Hispania was the name given by the Romans to the whole of the Iberian Peninsula which includes modern Portugal, Spain, Andorra, Gibraltar and a small part of southern France. While the origin of the word is disputed is probably derives from the Canaanite Hebrew I-Shfania meaning "Island of the Hyrax" or "island of the hare or rabbit."
Roman armies invaded Iberia in 218 BC but didn't complete their conquest until 19 BC under the Roman emperor Augustus. At that time Romanization proceeded quickly and Hispania was divided into three provinces. The Romans improved existing cities and established new ones. The economy expanded and Hispania served as a source of metals for the Roman market. The emperors Trajan, Hadrian and Marcus Aurelius were all born in Hispania.
Christianity was introduced into Hispania in the first century and became popular in the cities in the second century. Rome continued to dominate the area until her empire collapsed in the west. The Iberian population turned to the Visigoths, a Germanic people, for protection when Rome could no longer spare legions to guard Iberia.
The Visigoths entered Hispania in 415 AD and established Toledo as the capital of their monarchy. Religion became a source of friction between the Catholic Romans and their Arian Visigothic overlords whom the Romans considered heretical. In 589, Recared, a Visigothic ruler, renounced his Arianism and accepted Catholicism assuring an alliance between his monarchy and the Romans.
The Moors of North Africa conquered most of Hispania with their Muslin armies between 711 and 718. Only a part of the north managed to resist them. Mass conversion to Islam proceeded at a stead pace and in the 10th and 11th centuries Muslims outnumbered Christians in the Muslim controlled areas. In the 12th century the Jews of Spain accounted for 90% of world Jewry but that percentage declined rapidly.
In the 10th century a massive conversion of Christians took place so that muladies (Muslims of ethnic Iberian origin) comprised the majority of the population of certain areas. By the 11th century the Christians were beginning to take back their power.
As early as 739 Muslim forces were driven from Galicia, which was one of medieval Europe's holiest sites, Santiago de Compostela. By 1085 with the capture of the city of Toledo the northern half of Spain was taken from the Muslims. By the 13th century the south fell to Christian Spain.
In 1469 the crowns of the Christian Kingdoms of Castile and Aragon, known as the Catholic Monarchs, were united by the marriage of Isabella and Ferdinand. This led to the creation of the Kingdom of Spain. In 1478 the Canary Island were taken back from the Muslims and in 1492 Granada captured. Thus ended a 781 year presence of Islamic rule in Iberia. The Treaty of Granada guaranteed religious tolerance towards Muslims. That, of course, was also the year that Christopher Columbus made his voyage to the Americas. That same year Spain's Jews were ordered to convert to Catholicism or face expulsion from Spanish territories during the Spanish Inquisition under the Alhambra Decree. Not long after, Muslims were also expelled under the same conditions.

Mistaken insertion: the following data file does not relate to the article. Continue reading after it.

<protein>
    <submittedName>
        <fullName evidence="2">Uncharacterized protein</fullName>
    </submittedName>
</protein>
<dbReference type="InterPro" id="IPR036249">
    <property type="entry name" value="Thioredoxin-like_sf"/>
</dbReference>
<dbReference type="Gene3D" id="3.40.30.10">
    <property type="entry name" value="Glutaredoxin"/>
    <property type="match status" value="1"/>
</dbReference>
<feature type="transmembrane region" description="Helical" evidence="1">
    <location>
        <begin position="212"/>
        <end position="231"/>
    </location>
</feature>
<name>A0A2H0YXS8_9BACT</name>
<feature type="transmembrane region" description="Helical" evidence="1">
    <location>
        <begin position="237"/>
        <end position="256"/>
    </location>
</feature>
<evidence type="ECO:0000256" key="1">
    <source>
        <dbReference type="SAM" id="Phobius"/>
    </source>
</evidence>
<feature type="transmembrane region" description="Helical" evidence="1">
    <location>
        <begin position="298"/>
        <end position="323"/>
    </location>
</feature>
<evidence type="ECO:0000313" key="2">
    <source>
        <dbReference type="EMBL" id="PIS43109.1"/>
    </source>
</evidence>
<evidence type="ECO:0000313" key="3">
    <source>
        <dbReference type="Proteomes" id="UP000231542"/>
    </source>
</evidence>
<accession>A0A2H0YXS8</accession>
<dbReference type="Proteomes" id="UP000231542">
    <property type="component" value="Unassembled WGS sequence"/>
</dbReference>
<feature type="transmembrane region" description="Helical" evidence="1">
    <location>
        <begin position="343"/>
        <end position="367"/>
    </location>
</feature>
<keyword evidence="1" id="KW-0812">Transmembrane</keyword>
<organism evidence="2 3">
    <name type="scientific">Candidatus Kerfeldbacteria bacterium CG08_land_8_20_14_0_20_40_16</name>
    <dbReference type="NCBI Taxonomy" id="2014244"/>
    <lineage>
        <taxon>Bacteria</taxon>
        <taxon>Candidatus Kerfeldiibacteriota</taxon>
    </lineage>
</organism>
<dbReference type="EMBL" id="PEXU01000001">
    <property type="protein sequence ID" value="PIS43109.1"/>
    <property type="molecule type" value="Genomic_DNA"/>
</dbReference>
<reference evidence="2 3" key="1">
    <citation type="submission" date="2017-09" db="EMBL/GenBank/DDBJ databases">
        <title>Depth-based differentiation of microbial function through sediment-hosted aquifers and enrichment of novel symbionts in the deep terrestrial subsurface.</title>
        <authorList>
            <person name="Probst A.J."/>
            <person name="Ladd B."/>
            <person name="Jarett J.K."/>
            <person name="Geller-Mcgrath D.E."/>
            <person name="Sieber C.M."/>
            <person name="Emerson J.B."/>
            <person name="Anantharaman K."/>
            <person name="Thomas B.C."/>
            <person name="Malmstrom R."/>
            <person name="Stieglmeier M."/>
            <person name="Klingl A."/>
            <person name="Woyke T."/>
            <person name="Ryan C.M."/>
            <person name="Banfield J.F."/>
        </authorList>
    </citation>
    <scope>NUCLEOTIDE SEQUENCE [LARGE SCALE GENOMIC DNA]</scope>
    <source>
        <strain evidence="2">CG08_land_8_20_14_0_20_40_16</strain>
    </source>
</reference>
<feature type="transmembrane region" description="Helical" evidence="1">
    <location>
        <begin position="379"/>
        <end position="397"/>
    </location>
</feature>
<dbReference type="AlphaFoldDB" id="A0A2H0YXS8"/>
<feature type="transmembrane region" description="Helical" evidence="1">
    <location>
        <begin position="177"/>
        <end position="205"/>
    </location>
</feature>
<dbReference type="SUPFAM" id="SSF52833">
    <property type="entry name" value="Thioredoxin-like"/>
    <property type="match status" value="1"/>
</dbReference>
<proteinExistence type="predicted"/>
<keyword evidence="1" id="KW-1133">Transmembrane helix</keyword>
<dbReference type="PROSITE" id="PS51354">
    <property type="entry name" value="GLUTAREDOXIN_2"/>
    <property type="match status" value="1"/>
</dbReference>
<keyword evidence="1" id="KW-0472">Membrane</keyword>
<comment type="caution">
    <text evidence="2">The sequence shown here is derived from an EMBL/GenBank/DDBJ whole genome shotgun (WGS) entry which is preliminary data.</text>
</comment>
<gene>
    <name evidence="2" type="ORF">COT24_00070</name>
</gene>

Spain was Europe's leading power throughout the 16th century and most of the 17th. They reached their peak during the reigns of the first two Spanish Habsburgs, Charles I and Philip II. The Spanish Empire expanded to include most parts of South and Central America, America, southern and western portions of today's United States, the Philippines, Guam and the Mariana Islands, parts of northern Italy, southern Italy, Sicily, cities in Northern Africa, as well as parts of France, modern Germany, Belgium, Luxembourg, and the Netherlands. It was the first empire about which it was said that the sun never set.
On April 9, 1609, King Philip II decreed the expulsion of the moriscos, the mixed race descendants of the Muslim population that converted to Christianity under threat of expulsion from Ferdinand and Isabella in 1502. The Moriscos had refused to integrate and didn't allow their children to be educated like the rest of society. They continued to give their children Arabic names. After several revolts the King finally expelled at least 250,000 of these mixed race Muslims. They were allowed to take their possessions, but their homes and land went to whoever owned them. If they burned their homes before they left they would be executed. Some wanted to enslave the moriscos instead of expelling them but the king rejected that plan.
For the most part the expulsion went well. Most were sent to northern Africa. About 10,000 managed to evade the authorities and stayed in Spain. According to a genetic study conducted in 2008, a noticeable proportion of morisco ancestry remains in Spain.